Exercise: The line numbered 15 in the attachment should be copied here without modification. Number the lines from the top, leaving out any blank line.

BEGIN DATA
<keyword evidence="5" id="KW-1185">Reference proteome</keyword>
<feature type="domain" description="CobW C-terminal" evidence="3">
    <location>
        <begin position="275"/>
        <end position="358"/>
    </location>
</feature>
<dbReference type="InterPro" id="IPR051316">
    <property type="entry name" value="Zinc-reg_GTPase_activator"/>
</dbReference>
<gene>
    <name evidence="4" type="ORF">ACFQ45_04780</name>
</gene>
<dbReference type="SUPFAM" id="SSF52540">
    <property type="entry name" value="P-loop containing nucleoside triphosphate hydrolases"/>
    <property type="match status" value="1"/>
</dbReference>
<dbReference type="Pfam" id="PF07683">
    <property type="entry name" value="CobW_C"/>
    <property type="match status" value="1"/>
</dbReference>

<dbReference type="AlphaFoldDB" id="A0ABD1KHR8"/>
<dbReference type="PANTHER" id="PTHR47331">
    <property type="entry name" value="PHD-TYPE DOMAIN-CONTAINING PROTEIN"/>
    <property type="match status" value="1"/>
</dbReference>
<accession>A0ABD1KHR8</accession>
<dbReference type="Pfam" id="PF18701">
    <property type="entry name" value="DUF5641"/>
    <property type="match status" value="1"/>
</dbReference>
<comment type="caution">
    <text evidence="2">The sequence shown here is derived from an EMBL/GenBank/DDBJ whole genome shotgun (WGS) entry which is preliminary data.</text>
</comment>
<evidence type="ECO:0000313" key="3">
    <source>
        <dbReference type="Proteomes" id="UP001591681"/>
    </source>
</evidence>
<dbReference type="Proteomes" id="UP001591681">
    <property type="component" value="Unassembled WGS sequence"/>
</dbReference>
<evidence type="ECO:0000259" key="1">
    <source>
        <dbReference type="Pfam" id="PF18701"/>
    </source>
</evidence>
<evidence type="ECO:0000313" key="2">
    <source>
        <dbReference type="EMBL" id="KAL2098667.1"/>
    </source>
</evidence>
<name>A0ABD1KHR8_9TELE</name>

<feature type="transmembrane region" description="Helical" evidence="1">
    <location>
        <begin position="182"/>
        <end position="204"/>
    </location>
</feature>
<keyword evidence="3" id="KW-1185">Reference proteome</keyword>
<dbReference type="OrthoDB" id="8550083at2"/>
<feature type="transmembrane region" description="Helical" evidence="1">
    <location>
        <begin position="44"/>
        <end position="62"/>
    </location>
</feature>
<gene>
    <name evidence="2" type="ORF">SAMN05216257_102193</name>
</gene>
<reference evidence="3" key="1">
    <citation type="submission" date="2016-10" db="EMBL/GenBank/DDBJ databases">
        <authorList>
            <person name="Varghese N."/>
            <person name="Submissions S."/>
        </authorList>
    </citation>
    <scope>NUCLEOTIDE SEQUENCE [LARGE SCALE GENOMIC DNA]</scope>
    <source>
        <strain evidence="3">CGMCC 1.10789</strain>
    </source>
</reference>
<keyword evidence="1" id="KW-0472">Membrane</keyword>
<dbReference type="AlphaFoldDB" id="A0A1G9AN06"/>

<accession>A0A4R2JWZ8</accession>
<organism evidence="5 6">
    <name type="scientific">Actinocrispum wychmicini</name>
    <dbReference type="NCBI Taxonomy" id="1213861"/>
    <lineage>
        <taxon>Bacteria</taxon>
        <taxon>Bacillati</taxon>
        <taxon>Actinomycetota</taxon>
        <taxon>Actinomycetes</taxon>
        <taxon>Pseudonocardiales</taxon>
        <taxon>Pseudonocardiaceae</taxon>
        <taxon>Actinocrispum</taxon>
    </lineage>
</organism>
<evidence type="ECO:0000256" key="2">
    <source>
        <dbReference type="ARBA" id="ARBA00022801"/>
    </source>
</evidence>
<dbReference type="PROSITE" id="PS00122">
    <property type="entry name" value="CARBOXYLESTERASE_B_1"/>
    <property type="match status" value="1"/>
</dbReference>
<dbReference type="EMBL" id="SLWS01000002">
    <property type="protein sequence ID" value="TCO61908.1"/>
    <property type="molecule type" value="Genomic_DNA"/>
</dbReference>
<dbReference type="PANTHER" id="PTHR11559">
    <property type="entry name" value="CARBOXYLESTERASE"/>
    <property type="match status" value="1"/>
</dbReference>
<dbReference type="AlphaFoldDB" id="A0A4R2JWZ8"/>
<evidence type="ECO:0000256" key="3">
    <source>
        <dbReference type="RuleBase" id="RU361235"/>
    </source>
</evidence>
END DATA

    <property type="entry name" value="P-loop containing nucleoside triphosphate hydrolases"/>